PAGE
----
Austin-area colleges explain ‘false’ emergency texts

False text message alert (KXAN Photo)
False text message alert (KXAN Photo)

AUSTIN (KXAN) — At 8:27 p.m. Wednesday, Lone Star College in Houston told students to evacuate a building because of a gas leak, but students at the University of Texas, St. Edward’s, Austin Community College and Texas State got it as well.

“It was very vague and Texas State University did not send this out,” said Jayme Blaschke from Texas State Communications. He says during the investigation, University Police found all the students who got the text went to Lone Star College at one time.

Lone Star College confirms they messed up twice. The first message was too vague and they had an inaccurate database of phone numbers. They never got rid of the phone numbers of students who moved on.

“Lone Star College has former and online students throughout the state of Texas and across the country. We are in the process of reviewing our database and are reviewing alert procedures to ensure timely information is sent to those who need to receive it,” wrote Jed T. Young, Interim Associate Vice Chancellor of Communications and Marketing, Lone Star College, in a statement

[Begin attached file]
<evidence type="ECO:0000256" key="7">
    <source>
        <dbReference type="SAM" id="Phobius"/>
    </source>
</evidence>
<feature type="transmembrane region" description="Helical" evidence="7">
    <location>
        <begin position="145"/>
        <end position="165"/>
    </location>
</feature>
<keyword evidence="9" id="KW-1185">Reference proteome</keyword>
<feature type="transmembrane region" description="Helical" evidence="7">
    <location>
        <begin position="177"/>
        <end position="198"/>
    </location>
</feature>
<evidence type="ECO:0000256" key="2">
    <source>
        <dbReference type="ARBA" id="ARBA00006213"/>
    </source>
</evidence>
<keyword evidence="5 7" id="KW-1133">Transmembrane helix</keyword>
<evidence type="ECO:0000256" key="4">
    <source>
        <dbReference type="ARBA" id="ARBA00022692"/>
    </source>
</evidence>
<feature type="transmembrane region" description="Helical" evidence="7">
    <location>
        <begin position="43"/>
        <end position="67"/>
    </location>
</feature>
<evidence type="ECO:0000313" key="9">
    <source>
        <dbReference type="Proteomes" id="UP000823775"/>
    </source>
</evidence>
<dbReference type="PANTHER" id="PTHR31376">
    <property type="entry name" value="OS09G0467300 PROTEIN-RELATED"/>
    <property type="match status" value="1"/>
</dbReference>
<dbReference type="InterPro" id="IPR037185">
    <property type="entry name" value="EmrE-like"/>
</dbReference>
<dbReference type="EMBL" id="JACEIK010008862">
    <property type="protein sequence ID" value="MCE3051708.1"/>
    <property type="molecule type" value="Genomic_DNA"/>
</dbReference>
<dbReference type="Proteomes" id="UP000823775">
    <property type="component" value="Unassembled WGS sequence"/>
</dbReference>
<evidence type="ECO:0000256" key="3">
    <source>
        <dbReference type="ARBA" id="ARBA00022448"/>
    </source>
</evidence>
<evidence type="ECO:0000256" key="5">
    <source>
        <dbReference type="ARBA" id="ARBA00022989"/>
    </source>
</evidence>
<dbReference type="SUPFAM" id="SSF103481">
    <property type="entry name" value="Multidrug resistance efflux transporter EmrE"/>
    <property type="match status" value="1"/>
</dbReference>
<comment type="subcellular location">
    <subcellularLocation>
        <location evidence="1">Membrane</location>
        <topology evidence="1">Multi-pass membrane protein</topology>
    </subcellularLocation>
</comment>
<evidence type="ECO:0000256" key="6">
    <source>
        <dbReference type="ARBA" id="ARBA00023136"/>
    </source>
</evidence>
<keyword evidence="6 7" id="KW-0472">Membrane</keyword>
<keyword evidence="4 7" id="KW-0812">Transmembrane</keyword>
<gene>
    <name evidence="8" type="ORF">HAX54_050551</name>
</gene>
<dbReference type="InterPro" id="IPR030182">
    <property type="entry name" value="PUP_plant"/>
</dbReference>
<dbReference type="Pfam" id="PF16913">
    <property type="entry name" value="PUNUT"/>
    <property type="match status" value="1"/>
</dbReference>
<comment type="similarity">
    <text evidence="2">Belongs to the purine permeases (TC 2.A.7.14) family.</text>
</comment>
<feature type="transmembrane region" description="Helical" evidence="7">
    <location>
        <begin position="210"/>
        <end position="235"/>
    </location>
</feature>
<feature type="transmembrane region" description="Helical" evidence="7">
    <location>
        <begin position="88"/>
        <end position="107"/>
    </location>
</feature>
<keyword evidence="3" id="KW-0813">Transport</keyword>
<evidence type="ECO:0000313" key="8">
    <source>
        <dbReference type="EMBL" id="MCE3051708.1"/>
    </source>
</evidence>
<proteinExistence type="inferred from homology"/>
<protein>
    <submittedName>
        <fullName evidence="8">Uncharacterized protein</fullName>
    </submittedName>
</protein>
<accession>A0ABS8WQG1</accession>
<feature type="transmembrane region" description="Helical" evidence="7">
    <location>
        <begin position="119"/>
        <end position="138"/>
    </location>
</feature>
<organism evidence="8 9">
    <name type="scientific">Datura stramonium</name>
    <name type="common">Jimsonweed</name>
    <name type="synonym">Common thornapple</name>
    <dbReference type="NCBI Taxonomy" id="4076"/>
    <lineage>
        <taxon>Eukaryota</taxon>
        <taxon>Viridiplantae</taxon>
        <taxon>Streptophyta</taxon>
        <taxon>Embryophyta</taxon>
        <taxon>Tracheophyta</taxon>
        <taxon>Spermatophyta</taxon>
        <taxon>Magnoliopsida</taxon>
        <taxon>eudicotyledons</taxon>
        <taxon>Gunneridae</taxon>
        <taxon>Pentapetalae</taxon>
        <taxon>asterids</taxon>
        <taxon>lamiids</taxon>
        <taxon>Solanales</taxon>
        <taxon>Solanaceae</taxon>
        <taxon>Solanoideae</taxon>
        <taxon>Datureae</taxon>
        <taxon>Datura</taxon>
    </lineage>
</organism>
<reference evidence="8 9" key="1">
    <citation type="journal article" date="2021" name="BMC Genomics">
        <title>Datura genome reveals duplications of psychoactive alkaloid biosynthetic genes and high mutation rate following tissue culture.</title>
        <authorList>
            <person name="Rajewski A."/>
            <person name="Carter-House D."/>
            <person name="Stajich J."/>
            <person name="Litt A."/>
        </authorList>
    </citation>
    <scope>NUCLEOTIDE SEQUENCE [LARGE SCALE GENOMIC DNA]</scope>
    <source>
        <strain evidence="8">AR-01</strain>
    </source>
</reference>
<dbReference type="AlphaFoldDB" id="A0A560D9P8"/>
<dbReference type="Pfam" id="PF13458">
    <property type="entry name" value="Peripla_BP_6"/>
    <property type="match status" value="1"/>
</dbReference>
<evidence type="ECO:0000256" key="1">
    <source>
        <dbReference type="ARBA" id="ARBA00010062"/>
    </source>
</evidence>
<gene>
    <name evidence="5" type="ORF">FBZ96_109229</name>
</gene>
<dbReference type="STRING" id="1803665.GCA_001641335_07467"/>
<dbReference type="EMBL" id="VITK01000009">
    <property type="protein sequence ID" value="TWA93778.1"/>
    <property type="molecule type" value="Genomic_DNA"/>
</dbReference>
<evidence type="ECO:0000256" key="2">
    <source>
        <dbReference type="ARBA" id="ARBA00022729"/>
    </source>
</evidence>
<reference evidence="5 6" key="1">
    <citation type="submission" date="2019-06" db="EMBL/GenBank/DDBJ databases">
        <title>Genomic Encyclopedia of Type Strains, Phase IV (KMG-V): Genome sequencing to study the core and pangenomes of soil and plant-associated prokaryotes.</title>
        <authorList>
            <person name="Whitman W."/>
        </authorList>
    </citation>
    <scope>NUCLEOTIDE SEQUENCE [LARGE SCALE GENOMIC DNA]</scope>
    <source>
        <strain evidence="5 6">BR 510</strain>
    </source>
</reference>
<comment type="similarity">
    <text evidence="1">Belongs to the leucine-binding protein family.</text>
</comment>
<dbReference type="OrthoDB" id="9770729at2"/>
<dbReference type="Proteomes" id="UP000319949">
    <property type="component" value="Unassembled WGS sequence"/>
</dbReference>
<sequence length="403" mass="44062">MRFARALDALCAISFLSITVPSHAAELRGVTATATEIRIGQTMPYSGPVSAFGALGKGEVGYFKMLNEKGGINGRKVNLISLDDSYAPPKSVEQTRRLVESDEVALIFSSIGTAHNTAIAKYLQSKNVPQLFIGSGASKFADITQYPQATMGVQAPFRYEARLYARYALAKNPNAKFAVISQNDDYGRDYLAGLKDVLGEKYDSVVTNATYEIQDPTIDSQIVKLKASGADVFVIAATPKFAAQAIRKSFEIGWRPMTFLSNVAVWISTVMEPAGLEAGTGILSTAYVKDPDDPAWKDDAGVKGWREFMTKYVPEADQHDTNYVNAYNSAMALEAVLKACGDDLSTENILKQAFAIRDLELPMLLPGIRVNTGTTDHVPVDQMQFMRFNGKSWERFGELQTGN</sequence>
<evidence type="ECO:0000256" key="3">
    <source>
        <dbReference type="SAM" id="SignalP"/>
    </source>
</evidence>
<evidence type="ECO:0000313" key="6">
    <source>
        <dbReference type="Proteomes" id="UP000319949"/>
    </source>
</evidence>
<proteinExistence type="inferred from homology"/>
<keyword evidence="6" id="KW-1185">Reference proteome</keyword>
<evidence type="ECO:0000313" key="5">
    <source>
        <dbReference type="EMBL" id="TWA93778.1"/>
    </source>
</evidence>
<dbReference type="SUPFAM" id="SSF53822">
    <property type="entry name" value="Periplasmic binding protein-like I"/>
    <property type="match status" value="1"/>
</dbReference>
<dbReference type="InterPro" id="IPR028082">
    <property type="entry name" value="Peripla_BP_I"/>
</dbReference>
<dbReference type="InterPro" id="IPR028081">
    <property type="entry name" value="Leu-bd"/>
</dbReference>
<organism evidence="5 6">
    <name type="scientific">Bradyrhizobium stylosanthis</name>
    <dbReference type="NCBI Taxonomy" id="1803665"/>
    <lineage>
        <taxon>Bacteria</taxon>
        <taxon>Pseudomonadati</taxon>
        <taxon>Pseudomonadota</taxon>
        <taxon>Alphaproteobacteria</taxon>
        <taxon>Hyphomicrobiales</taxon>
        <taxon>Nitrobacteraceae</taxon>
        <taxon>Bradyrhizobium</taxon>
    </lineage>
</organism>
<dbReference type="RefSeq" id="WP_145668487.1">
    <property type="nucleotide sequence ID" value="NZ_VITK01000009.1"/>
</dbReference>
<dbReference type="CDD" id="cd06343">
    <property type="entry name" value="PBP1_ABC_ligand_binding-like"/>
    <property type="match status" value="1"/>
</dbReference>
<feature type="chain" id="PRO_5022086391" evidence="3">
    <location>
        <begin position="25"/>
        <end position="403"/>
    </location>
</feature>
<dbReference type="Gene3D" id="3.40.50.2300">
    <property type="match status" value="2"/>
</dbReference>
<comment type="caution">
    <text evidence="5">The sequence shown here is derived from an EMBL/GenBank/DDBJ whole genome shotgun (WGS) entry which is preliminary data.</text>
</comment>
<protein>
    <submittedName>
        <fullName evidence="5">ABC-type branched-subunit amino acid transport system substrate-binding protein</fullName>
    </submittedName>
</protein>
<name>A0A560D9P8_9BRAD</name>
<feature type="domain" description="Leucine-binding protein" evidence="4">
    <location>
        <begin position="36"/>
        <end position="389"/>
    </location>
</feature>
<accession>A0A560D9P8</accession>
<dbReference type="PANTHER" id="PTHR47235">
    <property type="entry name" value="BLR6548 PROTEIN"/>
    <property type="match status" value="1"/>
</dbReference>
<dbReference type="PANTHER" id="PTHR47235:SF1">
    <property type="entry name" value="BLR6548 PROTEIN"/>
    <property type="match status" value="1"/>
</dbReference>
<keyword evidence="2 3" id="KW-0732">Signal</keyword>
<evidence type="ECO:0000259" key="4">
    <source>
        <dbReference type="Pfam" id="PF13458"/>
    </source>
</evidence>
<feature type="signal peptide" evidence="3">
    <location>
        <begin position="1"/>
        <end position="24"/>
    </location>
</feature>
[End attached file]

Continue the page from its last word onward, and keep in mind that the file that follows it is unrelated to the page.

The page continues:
A look at other schools 

When the University of Texas police respond to an emergency, a commander then calls back to dispatch and dispatch sends out an emergency text to the database. The database is maintained by the university’s IT department, HR and the Dean of Students. It’s their responsibility to make sure they have the correct information to everyone’s phones.

UT updates their database every month. ACC, every day.

“Text and email alerts are sent simultaneously through the RAVE Alert emergency notification system. These alerts are designed to provide clear and concise messaging. Alert text messages begin with “ACC” and the name of the applicable campus. Alert emails are clearly identified as coming from “ACC Emergency Alert” and include a date and time stamp. Messages are distributed to currently enrolled students as well as currently employed faculty and staff; a database which is refreshed daily,” said Jessica Vess in a statement.

Jayme Blaschke from Texas State says you should always treat emergency alerts seriously. And, if you are confused, call campus police.

“If they don’t have the Texas State alert then they should follow up and ascertain the veracity of that,” said Blaschke. provides commenting to allow for constructive discussion on the stories we cover. In order to comment here, you acknowledge you have read and agreed to our Terms of Service. Users who violate these terms, including use of vulgar language or racial slurs, will be banned. If you see an inappropriate comment, please flag it for our moderators to review.

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